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Gap in fuel efficiency and torque between diesel and gasoline engines is dwindling

Diesel engines are very popular around the world, and are used in both passenger and commercial vehicles due to their efficiency advantages over gasoline engines. In the U.S. passenger vehicle market, they’re largely relegated to heavy-duty pickup trucks (although companies like Volkswagen have maintained a diesel engine lineup for a few decades). 
 
However, diesel fuel averages roughly $0.36 a gallon more than regular unleaded gasoline in the U.S., which can erase some of the cost advantage.

While many diesel-powered vehicles do have better fuel economy than comparable gasoline vehicles, even that benefit is beginning to disappear. In spite of this, many automakers are preparing to launch diesel-powered cars in the U.S., including GM, Chrysler, and Mazda.


Volkswagen Passat TDI

Detroit News reports that diesel engines in cars no longer have a major advantage in torque and they don't offer significantly better fuel economy. Technology for traditional gasoline engines is improving and the gap in fuel efficiency and torque has vanished due to the proliferation of direct injection and turbocharging.

With this in mind, Ford, Toyota, and Hyundai are staying out of the diesel-powered car market; instead focusing hybrid technology. Hyundai Motor America CEO John Krafcik says that the cost of adding hybrid technology for the consumers about $1,500 compared to a cost of about $5,000 to add diesel power.
 
"When we ask if consumers are willing to pay that, they ask, 'What are you smoking?'" said Krafcik. "We all have great diesel engines available to us, but gasoline engines are growing."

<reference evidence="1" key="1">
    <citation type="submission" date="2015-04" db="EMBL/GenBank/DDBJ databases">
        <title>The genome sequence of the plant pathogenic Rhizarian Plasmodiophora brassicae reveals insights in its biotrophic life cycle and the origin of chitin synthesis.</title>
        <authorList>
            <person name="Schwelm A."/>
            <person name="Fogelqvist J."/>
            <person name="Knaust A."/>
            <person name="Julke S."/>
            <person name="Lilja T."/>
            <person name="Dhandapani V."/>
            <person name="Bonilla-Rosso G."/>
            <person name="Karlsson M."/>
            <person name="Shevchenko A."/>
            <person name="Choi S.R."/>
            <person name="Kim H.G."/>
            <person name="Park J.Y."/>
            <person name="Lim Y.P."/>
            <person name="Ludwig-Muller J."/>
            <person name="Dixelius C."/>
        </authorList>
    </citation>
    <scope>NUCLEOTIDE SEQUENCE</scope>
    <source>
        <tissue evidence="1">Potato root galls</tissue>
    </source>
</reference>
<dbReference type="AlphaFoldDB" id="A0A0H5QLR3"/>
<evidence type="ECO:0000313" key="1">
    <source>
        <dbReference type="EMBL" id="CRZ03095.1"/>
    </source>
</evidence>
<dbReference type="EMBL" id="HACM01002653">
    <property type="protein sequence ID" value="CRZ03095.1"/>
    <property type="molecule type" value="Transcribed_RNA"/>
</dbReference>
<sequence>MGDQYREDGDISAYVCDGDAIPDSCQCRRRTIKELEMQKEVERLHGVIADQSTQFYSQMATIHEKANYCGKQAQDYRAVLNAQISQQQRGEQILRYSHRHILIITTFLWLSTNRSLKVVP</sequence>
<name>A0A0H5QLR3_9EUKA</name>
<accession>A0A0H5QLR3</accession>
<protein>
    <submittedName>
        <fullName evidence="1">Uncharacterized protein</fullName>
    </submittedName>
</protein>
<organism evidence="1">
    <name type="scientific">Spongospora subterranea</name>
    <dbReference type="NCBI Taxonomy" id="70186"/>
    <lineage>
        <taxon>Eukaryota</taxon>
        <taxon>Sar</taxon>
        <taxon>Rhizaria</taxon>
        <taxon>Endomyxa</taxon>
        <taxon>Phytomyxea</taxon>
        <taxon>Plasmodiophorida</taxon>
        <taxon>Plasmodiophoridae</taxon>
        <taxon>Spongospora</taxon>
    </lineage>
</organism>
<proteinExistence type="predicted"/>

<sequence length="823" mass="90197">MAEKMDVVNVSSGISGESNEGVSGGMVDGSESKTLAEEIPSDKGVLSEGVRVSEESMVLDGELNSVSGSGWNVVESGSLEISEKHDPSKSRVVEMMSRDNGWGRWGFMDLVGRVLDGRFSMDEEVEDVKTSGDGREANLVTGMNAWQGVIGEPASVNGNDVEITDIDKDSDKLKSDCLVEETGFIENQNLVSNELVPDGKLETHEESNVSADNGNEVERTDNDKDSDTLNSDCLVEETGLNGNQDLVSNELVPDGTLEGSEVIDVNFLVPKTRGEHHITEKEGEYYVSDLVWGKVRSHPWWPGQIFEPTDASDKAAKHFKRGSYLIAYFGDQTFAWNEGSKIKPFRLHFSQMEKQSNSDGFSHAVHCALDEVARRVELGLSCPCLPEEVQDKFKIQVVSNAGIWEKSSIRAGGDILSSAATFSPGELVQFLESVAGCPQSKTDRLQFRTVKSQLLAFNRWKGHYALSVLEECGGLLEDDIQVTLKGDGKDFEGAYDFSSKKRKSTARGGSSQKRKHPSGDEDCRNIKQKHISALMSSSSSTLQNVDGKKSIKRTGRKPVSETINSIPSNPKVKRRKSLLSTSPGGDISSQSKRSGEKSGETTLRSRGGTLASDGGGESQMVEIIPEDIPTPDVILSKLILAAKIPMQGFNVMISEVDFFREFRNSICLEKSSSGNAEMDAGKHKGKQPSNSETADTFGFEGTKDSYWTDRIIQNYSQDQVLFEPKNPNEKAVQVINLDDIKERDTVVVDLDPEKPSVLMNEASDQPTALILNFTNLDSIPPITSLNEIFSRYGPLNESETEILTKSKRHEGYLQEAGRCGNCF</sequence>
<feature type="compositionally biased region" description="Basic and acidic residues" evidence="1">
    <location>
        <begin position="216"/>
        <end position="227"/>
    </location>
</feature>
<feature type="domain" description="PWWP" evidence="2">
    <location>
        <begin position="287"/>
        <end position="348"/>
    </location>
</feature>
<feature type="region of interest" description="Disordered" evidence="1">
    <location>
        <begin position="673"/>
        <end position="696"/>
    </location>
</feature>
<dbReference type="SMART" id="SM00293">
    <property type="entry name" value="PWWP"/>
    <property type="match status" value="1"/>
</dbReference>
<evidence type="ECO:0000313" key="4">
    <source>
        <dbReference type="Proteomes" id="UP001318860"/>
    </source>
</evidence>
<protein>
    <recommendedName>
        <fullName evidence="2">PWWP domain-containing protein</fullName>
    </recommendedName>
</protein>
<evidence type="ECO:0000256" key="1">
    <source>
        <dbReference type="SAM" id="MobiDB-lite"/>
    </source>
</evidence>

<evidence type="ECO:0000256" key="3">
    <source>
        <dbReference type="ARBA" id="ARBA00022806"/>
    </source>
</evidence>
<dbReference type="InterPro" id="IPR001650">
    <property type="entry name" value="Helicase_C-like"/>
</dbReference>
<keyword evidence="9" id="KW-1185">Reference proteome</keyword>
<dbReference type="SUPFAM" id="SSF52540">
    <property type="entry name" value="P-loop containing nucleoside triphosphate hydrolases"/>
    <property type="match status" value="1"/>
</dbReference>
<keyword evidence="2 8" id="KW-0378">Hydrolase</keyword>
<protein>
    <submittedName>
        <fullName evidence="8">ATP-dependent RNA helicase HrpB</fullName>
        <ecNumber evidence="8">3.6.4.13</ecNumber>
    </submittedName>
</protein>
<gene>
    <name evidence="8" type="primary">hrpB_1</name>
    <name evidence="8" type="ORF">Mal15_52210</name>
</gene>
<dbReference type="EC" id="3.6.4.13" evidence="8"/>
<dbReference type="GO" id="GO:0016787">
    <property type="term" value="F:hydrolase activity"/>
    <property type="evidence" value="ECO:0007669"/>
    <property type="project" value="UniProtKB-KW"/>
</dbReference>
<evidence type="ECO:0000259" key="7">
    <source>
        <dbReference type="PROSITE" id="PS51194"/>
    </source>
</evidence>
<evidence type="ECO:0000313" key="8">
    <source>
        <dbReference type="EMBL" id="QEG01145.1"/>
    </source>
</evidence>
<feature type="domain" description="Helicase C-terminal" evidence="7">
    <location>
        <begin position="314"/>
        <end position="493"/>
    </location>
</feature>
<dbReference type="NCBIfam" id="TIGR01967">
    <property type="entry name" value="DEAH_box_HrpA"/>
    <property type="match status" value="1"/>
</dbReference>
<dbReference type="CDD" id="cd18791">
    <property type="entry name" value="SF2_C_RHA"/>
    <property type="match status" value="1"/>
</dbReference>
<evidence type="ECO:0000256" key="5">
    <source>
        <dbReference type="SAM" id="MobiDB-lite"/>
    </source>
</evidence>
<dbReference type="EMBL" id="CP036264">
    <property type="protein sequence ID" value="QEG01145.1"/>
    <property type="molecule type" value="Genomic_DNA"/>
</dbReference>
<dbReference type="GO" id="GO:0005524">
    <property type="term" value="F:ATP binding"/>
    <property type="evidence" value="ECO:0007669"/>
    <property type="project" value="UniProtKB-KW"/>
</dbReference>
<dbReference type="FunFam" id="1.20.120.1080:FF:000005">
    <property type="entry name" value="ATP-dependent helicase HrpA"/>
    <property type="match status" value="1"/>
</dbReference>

However, Ford says that it is ready to begin offering diesel-powered cars in the U.S. if there is enough consumer demand

Source: Detroit News



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By paintit77 on 4/4/2013 6:58:32 PM , Rating: 2
I am sorry but this whole article is a lie. The new Ram 2500HD has a Cummins in line 6 diesel that has 865 foot pounds of torque at 1900 RPM. Nothing comes close to that in an engine burning gas. There is no comparison or chance in hell that Gasoline ever catches up to the efficiency of Diesel. It's physics. What has destroyed diesel in the US is the EPA and the Oil Companies as well as the IRS. First it is taxed higher per gallon by 19 cents. Why, because the Feds loose money on the highway tax due to farmers and constructions companies not paying taxes on the fuels. 2nd the EPA. President Bush's EPA destroyed Diesel in 2003 by requiring Exhaust recirculating and made the manufacturers install DEF to convert nitrogen oxide to nitrogen. It kills the efficiency. 3rd the Oil Companies tied the price of the fuel to Heating Olil demand. Hence raising the price of the fuel even further. It's great.




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